Cyclone Harold remains a Category 4 tropical storm Sunday evening as it tracks directly to Vanuatu with landfall expected overnight Monday or Tuesday morning north of Port Vila.
The situation became more serious overnight Saturday when the storm exceeded initial Government forecasts issued by Australia, Fiji and Vanuatu. Last week WeatherWatch.co.nz said Cyclone Harold could be the most serious cyclone of the 2020 South West Pacific Cyclone Season due to the fact it could become severe and make landfall directly in a populated place. All other cyclones this season have been almost entirely at sea and weaker.
For now, Port Vila looks less exposed to a direct hit but is still close enough for that to change, but several other islands to the north are now directly exposed to a very serious Category 4 cyclone building on Monday, crossing overnight Monday/Tuesday morning and departing across Tuesday.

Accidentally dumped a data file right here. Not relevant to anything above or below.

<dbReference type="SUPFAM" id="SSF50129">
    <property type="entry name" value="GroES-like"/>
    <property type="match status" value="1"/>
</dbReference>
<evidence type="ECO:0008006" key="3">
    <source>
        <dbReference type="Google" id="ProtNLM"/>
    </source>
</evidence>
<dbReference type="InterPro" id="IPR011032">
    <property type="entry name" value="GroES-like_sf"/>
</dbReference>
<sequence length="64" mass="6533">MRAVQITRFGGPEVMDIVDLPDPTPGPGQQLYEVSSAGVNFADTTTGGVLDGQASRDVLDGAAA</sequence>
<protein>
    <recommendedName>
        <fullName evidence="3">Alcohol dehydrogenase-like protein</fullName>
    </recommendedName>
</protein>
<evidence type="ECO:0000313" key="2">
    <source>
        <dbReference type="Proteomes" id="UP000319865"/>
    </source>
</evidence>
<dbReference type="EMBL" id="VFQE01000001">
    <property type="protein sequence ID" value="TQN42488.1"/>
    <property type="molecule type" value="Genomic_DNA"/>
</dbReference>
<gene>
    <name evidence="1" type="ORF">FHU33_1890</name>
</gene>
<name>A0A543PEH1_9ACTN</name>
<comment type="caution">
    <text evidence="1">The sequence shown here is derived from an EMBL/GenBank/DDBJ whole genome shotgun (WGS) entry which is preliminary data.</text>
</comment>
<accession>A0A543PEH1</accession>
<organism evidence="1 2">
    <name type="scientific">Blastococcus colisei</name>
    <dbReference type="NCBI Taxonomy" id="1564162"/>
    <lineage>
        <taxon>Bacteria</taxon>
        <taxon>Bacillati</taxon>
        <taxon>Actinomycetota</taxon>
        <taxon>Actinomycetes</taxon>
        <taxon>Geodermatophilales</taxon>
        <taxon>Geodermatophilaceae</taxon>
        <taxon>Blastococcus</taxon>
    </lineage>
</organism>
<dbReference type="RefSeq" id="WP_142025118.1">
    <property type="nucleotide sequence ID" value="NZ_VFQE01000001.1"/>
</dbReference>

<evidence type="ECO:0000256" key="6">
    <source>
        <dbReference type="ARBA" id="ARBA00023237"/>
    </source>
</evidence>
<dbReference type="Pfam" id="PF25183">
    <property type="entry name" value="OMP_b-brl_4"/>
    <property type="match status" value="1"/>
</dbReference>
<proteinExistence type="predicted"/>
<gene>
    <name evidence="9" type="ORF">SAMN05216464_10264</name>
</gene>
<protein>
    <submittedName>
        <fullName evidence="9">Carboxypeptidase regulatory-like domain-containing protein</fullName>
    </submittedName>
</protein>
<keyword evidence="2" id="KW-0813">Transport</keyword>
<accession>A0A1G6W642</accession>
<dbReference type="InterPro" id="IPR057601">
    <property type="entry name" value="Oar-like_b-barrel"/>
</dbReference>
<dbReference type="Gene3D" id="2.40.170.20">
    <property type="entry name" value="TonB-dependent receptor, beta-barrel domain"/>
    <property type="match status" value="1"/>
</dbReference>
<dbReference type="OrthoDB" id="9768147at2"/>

On Sunday Fiji Met forecasters thought Harold might reach Category 5 on landfall but have backed off from that as of Sunday evening. (The maps below are live updating).
The slightly more northern tracking does make the south east corner of Fiji more exposed to Cyclone Harold too, although a direct hit still looks unlikely with the storm expected to remain offshore and still a fair distance from Nadi.
Those in both Vanuatu and Fiji should be closely monitoring this forecast.
Harold’s centre should remain well north of New Caledonia and will not impact New Zealand in any serious way.
TRACKING MAPS BELOW ARE LIVE DIRECT VIA FIJI MET:
AIR PRESSURE + RAIN MAPS (ECMWF)